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I'm confused. What's the difference between the HPV vaccine and the HPV test? Should I have both?
First, a few words about HPV. The initials stand for human papillomavirus, and there are more than 100 types. The ones we're worried about are spread through sexual contact, 15 of which cause nearly all cases of cervical cancer.
The HPV vaccine protects against two of the most common cancer-causing strains and is routinely recommended for girls 11 and 12 and for older girls and women up to age 26 who did not receive it when they were younger. It can be given to girls as young as 9. Because the vaccine can also prevent genital warts and anal and throat and mouth cancers, it is recommended for 11- and 12-year old boys and for males up to age 21 if they did not receive the vaccine when they were younger. The goal is to vaccinate girls and boys before they become sexually active; if you're infected with a strain of HPV in the vaccine already, the vaccine can't get rid of the virus, though it can still protect against strains with which you are not infected.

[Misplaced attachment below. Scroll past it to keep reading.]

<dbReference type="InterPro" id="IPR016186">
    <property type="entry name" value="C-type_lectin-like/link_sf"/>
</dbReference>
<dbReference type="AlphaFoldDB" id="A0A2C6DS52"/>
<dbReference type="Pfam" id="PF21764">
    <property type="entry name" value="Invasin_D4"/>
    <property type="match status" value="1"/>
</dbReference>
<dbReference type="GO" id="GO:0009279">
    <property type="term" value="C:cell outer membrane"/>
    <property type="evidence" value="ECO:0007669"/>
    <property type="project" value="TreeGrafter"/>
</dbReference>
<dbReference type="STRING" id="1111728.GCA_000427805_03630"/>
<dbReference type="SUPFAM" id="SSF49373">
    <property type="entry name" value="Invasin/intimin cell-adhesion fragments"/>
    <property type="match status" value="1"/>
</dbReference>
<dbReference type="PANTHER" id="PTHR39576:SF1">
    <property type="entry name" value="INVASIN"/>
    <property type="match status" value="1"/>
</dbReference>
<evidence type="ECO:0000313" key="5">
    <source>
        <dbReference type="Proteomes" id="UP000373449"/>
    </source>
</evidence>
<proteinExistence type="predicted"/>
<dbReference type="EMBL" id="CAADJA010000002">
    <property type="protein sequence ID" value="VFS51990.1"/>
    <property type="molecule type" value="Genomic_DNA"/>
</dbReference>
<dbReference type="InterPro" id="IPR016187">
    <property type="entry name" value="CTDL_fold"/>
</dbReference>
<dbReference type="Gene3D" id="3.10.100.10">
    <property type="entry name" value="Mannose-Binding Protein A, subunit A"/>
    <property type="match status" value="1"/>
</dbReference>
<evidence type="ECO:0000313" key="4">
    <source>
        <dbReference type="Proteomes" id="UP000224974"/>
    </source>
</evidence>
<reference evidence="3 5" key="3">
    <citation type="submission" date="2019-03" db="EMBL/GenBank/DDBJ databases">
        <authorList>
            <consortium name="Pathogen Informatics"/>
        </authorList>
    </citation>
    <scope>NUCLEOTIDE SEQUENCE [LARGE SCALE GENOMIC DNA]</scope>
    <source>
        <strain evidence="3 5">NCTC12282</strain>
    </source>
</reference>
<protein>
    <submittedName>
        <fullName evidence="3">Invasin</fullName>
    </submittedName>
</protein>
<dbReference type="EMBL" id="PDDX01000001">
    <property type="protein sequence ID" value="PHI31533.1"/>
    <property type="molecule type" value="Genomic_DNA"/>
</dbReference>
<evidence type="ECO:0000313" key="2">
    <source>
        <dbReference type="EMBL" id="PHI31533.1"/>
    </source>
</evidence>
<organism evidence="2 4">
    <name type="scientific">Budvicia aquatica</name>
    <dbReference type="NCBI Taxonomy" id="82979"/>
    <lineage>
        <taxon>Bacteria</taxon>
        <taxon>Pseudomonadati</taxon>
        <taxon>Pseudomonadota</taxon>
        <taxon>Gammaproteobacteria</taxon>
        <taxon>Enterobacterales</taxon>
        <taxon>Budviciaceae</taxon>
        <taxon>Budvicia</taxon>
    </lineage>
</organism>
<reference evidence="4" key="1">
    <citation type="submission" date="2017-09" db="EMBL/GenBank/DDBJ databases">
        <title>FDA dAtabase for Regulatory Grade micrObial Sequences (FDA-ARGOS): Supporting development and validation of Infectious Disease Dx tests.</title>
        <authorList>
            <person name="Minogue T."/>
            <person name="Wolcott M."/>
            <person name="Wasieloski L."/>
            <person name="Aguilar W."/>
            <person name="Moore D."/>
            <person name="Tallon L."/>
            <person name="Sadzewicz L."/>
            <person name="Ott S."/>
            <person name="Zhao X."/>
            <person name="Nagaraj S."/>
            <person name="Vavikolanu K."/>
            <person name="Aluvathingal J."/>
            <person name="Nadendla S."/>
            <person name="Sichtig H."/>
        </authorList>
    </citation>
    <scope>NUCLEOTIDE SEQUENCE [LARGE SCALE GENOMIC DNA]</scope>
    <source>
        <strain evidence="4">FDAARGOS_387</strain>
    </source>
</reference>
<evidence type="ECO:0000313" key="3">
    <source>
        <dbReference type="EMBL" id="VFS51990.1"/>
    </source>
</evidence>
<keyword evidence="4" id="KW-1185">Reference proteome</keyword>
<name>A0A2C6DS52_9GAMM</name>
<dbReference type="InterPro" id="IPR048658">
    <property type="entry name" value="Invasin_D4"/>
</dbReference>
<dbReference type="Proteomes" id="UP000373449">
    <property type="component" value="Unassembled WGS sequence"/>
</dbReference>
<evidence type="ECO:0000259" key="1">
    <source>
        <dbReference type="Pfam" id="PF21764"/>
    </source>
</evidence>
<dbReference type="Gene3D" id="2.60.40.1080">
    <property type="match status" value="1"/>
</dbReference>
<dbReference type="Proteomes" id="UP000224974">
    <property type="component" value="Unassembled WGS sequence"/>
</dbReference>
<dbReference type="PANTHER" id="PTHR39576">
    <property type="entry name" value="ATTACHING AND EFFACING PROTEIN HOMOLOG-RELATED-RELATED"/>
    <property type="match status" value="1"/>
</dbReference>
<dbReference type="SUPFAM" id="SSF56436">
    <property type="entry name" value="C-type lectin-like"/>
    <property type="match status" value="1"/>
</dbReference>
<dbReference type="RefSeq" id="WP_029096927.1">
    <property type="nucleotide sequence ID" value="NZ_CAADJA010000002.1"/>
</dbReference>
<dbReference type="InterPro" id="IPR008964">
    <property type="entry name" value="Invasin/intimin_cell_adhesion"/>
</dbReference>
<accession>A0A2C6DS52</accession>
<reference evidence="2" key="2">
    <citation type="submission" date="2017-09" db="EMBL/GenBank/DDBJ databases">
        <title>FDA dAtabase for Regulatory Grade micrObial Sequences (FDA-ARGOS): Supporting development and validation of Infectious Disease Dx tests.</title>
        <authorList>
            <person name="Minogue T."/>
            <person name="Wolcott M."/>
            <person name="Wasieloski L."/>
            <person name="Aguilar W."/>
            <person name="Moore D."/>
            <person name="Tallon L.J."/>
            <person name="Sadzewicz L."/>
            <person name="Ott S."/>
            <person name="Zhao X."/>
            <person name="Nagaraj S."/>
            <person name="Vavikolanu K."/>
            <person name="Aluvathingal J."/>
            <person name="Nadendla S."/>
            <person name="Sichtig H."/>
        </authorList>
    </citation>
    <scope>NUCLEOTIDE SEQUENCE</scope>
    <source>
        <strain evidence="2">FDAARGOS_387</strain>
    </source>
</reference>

The HPV test looks for the presence of HPV in the cervix. Women should begin regular cervical cancer screenings at age 21. This includes all women, even those who had an HPV vaccine. In women younger than 30, the screening is done with a Pap test, in which cells are scraped from the cervix and examined under a microscope for any changes that could turn into cancer. The goal is to eliminate the cells early before they become cancerous, thus preventing the cancer. Thanks to the Pap test, the incidence of cervical cancer in this country has plummeted in the past few decades.
Women who are 30 and older should be screened with an HPV test along with the Pap test. For women younger than 30, the HPV test is only recommended if their Pap results are inconclusive. If the Pap and the HPV test are both negative, you don't need to be rescreened for another five years.